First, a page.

The nickname Slabtown was first used in the 1880s for the “tenderloin” district just behind the Port of Portland in what is now called Oldtown and stretching westward from the river to today’s Pearl District. This was an area of Sailor’s boardinghouses, saloons and brothels. In fact there was a solid block known as Whitechapel (from NW Couch to Davis between NW 3rd and 4th Aves) made up of tiny prostitute cribs, little stalls just big enough for a bed where women lived and worked. Erickson’s Saloon, with the longest bar in the west, was in this area. This was the time of Bunco Kelly, king of the Crimps (a Crimp kidnapped sailors for service on a ship) and the Three Sirens of Portland, Liverpool Liz, Mary Cook and Nancy Boggs. I intend to tell you about the careers of these people and many more over the coming days.
This rough part of town was known as Slabtown, because it was said if you went there it was likely you’d end up on a slab, if not on a China-bound ship. I like to use the nickname for Portland in general, especially when I am talking about the history of violent crime in this area. Portland is an orderly and pretty quiet town, but there is a wide streak of violence that has existed here since the earliest times.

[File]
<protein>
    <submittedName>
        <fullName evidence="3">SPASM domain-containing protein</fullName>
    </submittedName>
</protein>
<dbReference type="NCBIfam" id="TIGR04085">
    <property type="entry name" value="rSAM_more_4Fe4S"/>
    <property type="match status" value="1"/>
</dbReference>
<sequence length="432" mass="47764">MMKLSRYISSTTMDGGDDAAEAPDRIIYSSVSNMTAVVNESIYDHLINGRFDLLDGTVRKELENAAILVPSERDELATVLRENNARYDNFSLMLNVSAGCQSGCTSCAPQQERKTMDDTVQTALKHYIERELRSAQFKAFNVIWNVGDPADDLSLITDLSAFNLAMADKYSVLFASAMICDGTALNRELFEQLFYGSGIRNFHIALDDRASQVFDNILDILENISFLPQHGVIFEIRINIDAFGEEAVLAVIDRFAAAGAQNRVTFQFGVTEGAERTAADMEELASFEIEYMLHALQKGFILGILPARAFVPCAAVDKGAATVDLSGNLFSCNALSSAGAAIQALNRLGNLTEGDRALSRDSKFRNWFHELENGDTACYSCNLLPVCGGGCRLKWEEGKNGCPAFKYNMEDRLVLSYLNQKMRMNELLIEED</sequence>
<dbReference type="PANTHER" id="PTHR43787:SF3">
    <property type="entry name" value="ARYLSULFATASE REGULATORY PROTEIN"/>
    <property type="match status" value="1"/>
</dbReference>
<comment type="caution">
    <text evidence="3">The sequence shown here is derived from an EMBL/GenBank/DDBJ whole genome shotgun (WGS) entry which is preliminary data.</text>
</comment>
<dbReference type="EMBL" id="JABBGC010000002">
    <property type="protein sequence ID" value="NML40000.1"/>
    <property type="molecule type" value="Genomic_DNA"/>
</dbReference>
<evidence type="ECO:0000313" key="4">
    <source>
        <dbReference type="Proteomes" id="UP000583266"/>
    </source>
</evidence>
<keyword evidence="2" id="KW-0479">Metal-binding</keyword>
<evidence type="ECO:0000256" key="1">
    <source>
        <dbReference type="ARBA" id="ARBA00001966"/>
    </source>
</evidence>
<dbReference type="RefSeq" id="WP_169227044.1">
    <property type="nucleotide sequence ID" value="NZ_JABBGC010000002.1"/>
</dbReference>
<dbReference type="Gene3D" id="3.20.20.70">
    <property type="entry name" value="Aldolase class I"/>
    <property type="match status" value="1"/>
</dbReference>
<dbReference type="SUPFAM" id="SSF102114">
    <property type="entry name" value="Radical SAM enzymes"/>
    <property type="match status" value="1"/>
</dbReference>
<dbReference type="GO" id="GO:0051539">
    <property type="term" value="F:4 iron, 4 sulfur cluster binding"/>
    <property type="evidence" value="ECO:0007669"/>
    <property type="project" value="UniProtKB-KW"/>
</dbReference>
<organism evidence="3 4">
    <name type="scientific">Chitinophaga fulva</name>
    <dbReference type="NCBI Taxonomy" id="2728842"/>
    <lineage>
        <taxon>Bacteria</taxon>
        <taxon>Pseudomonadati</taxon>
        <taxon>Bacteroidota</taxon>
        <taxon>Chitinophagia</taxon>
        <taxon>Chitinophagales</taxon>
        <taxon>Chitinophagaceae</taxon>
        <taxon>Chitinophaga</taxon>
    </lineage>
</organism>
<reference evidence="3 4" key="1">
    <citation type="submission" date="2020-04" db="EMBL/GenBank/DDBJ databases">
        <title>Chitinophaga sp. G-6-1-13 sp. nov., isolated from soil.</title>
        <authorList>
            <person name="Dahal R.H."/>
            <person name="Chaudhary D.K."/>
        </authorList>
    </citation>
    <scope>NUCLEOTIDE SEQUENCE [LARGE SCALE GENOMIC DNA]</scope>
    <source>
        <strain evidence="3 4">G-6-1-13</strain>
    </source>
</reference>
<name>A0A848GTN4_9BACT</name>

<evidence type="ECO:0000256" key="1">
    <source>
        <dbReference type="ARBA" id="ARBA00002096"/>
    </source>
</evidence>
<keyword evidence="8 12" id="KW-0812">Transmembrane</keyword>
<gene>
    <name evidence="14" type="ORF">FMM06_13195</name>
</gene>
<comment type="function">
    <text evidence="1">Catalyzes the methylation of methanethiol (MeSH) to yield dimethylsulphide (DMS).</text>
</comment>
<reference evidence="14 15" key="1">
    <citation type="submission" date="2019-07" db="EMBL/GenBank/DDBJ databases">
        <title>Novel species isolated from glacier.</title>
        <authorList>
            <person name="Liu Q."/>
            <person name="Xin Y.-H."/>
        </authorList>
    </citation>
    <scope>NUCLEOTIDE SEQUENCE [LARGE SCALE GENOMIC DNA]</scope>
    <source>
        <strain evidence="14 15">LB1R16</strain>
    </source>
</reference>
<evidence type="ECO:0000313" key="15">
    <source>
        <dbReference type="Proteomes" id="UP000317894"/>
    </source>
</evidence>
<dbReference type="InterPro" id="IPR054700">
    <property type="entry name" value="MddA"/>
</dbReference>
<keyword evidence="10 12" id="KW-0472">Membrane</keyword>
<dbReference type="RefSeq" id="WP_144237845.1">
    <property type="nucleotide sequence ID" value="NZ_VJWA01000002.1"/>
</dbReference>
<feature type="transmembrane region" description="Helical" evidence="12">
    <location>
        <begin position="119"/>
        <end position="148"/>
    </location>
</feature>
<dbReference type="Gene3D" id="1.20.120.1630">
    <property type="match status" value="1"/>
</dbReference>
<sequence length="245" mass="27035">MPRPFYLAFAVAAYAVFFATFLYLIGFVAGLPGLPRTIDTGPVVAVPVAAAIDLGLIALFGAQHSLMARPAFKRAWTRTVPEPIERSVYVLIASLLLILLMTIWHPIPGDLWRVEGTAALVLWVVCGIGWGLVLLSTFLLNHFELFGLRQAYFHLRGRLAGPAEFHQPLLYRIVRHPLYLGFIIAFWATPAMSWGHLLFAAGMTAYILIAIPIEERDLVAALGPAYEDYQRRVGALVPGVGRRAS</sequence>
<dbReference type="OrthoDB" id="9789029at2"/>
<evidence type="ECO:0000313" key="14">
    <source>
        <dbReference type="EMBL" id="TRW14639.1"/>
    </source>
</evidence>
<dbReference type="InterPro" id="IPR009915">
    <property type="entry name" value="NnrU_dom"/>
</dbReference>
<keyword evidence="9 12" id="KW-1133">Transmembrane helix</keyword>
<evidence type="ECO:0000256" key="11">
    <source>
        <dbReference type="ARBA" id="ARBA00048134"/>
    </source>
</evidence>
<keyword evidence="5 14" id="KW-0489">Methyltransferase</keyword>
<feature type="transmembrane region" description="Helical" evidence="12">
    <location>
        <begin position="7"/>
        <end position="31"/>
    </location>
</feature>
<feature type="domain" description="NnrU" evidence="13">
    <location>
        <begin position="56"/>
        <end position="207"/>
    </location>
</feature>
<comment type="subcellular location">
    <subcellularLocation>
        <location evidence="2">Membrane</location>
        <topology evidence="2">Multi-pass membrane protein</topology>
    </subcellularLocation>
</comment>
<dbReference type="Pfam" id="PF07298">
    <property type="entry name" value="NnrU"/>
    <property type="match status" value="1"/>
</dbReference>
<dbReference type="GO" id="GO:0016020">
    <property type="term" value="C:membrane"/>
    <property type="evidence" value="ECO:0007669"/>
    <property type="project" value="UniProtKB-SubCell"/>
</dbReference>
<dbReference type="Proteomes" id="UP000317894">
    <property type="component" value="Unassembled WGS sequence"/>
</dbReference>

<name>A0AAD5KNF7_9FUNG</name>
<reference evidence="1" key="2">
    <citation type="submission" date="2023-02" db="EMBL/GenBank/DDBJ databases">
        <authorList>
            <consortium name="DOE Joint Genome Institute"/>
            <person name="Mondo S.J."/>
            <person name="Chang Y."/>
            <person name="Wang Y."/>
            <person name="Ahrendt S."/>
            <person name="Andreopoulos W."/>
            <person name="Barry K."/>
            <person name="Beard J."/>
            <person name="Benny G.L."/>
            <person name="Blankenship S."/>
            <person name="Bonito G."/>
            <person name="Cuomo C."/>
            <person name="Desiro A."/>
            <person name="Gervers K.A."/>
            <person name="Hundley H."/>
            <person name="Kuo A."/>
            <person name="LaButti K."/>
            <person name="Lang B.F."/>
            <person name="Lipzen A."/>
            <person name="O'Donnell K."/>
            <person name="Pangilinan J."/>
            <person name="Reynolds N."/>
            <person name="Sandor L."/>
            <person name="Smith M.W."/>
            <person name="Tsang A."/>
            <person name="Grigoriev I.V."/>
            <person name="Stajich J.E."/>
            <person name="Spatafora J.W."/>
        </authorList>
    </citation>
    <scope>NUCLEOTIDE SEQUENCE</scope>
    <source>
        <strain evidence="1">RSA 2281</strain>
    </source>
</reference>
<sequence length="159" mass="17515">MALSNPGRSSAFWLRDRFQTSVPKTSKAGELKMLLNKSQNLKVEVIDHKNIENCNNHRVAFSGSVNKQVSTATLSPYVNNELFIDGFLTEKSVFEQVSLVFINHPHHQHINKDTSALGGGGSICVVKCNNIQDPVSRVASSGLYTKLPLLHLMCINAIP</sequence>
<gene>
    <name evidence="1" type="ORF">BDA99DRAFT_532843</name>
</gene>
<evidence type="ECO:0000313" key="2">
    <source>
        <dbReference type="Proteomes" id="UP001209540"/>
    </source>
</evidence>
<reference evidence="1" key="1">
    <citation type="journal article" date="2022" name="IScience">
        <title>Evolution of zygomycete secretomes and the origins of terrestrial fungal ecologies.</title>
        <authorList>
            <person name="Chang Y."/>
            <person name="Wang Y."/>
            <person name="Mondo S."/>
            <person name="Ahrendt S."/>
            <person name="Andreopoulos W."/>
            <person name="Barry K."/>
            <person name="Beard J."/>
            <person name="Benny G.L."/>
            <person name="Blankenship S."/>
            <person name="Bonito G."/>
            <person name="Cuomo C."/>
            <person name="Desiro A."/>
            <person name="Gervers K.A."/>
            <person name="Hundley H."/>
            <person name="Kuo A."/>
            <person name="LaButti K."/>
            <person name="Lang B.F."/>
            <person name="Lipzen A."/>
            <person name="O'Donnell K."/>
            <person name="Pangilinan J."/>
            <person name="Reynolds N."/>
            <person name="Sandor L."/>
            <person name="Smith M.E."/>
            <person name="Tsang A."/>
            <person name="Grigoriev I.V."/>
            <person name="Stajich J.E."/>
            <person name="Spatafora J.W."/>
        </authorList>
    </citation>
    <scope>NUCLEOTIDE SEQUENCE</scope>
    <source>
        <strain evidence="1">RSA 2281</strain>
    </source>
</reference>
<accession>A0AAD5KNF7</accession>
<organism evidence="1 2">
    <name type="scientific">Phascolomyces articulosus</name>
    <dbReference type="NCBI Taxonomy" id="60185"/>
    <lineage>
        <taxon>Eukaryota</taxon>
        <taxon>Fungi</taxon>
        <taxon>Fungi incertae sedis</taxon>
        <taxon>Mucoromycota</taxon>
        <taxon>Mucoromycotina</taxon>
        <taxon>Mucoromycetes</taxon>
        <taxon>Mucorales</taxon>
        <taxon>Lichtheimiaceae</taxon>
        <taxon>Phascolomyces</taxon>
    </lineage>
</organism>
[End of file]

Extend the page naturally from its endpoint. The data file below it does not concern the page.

I have spent endless hours pouring over microfilms of The Oregonian dating back to 1850 with one goal in mind; to collect a detailed chronological history of murder in Portland. This was a project I called the Slabtown Chronology. Although it is not complete it is a very extensive history from 1850 to 1999, the Chronology and the research notes I made during that project will be the source material for my new blog.
The Slabtown Chronology was a bare-bones, “just the facts” chronological history. Now it has evolved into the Slabtown Chronicle where I can explore the crimes I have documented in a more creative way. I hope you like it.